Medical malpractice is a difficult area of law that involves complex rules regarding standard of care and requires detailed legal knowledge.
To win medical malpractice cases against negligent medical providers in Columbia, you must have a medical malpractice lawyer that understands the complexities that are inherent in these types of cases and that is willing to investigate every facet of your claim on your behalf.
The adversary in a medical malpractice claim may include doctors, nurses, major hospitals, clinics, nursing homes, and/or physicians’ offices.
If you have been the victim of an injury caused by medical malpractice, contact a Columbia personal injury lawyer with the experience to prove that medical malpractice occurred.
Kentucky applies a pure comparative fault standard to all personal injury cases, which includes medical malpractice cases. This standard allows for a percentage of fault to be assigned to each party in the case, which in turn is applicable to the verdicts. Under this standard, if the victim has any fault attributed to them, their award would be reduced.
Thus, the court can find that a physician committed malpractice during an out-patient surgical procedure, but the victim was 25% at fault for the extent of the injury suffered because she or he failed to follow post-procedure instructions.
In that case, if the victim is awarded $60,000, the award would be reduced to $45,000, which is the total awarded reduced by the percentage of fault attributable to the victim.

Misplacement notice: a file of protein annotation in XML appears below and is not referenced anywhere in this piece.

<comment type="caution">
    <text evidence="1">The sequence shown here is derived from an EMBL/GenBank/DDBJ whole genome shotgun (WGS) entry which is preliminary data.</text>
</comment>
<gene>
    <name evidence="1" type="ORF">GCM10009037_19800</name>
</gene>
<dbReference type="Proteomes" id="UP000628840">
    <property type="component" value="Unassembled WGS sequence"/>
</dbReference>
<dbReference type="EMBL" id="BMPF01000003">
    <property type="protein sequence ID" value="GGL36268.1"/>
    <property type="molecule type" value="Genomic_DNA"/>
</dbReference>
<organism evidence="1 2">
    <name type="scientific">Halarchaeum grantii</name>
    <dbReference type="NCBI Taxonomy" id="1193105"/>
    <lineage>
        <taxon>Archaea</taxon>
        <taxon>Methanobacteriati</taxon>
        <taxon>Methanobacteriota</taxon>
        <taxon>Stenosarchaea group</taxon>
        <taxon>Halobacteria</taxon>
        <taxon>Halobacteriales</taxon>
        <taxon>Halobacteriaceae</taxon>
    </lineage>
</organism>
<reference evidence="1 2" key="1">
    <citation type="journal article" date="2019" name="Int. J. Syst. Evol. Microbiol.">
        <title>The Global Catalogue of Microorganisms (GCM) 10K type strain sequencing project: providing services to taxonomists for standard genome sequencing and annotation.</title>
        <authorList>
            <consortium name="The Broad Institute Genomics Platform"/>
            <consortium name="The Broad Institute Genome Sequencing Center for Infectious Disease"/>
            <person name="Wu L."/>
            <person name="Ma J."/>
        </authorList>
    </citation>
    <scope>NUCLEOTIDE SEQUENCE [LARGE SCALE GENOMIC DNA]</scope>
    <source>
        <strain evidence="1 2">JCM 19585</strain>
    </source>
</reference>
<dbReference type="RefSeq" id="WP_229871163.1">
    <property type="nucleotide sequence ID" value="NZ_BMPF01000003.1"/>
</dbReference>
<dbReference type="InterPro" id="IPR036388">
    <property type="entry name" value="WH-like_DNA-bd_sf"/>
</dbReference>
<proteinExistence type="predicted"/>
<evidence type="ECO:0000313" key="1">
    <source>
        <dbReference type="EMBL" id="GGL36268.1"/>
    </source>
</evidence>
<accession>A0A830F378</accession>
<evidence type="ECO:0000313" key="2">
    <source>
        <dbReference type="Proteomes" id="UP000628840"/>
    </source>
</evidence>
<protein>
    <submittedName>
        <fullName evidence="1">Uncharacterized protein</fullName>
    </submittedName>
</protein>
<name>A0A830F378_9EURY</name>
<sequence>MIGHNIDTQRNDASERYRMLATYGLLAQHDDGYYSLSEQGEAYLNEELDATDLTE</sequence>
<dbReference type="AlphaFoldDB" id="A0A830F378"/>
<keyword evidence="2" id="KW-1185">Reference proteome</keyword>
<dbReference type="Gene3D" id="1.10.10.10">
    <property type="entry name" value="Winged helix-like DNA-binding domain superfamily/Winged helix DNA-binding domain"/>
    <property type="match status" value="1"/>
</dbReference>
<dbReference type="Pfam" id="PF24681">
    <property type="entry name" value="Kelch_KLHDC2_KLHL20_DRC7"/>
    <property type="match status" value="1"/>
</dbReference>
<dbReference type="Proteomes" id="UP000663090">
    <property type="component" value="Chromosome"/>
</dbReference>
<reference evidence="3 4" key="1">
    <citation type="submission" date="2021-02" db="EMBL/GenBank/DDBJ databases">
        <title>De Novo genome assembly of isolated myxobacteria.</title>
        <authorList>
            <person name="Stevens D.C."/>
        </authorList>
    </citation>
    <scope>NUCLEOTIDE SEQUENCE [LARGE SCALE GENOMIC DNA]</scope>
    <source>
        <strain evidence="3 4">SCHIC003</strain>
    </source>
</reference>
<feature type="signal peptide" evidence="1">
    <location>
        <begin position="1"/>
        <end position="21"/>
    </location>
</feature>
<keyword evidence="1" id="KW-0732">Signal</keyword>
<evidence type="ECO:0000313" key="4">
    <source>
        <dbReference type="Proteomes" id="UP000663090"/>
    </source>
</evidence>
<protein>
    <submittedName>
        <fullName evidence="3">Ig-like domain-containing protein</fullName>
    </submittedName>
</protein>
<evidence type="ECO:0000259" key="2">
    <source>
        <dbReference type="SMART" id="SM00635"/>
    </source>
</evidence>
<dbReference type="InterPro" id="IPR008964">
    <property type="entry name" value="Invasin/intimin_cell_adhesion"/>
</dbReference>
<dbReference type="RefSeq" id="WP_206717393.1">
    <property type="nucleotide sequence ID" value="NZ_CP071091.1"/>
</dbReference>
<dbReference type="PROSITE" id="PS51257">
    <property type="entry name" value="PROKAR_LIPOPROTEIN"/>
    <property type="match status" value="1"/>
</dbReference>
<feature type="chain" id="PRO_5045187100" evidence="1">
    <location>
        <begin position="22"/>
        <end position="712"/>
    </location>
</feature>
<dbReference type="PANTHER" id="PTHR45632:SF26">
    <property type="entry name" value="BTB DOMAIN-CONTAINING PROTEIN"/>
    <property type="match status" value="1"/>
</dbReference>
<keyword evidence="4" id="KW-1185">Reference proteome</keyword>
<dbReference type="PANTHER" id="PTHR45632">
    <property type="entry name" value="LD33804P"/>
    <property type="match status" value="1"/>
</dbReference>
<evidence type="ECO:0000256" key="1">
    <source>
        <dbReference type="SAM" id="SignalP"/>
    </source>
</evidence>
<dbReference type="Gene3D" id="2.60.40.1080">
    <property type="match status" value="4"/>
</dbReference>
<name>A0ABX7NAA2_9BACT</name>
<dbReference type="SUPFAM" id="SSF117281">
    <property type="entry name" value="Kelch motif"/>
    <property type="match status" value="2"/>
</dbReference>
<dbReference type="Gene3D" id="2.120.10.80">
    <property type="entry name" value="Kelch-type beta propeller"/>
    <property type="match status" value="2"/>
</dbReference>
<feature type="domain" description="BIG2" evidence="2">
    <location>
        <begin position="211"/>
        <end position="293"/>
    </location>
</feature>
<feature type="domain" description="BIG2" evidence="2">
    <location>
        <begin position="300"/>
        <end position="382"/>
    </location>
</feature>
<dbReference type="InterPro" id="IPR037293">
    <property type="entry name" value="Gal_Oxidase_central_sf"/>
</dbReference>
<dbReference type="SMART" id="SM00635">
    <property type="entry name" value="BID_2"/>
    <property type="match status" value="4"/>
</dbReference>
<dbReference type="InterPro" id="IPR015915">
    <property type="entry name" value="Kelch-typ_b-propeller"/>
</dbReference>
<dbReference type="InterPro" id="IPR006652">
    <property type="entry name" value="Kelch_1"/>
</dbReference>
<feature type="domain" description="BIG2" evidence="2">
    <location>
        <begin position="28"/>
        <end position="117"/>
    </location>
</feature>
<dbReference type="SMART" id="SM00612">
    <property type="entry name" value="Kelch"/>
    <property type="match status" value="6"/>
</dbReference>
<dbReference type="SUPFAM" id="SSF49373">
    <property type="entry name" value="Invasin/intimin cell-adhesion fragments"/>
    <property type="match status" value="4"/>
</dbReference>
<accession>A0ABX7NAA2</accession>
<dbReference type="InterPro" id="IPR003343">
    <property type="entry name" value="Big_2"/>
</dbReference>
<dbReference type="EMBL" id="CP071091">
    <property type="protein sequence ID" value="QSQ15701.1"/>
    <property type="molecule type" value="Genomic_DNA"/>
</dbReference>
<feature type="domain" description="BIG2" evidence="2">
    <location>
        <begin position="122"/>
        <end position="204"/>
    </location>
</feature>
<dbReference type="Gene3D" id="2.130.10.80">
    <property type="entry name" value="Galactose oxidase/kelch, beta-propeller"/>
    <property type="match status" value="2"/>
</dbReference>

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Damages are typically the financial award that is paid to a person to compensate them for their losses. In a medical malpractice case, compensatory damage awards may include, but are not limited to, costs associated with follow-up treatment necessitated by the injury suffered and loss of income, if the injury resulted in the victim being unable to work.
Additionally, unlike most jurisdictions, Kentucky does not limit non-economic damage awards, which means that the trier of fact can determine what the victim should be awarded for pain and suffering or mental anguish.
This potentially allows for greater awards for non-economic problems, such as sexual dysfunction that is caused by the injury, which may have negatively impacted the victim’s marriage, but had no financial impact on her or him.
Further, Kentucky allows a defendant to face punitive damages when the circumstances warrant punishment. Punitive damages are damage awards that exceed what the victim is entitled to as compensatory or non-economic damage awards. Such damages extend to awards that are specifically designed to punish the other party.
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Statute of Limitations
The statute of limitations refers to the time frame after a medical malpractice incident occurs that the victim has to file a complaint in court against the medical professional or entity. In Kentucky, the statute of limitations is one year after the cause of action occurred or five years from the date that the negligent act or omission occurred.
The cause of action is not necessarily the date of the incident; it is the date that the victim became aware of the accident or should have become aware if reasonable care had been applied.
Not all medical malpractice claims will result in the victim’s death or an immediate awareness that a problem exists, so the longer statute of limitations is designed to provide the victim with time to discover the error.
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If you or a loved one suffered serious consequences from an injury due to the negligence of a doctor or some other medical personnel, then make sure to contact a Columbia medical malpractice lawyer right away to make sure that you get all the compensation that you are entitled to. Call us to make an appointment now.
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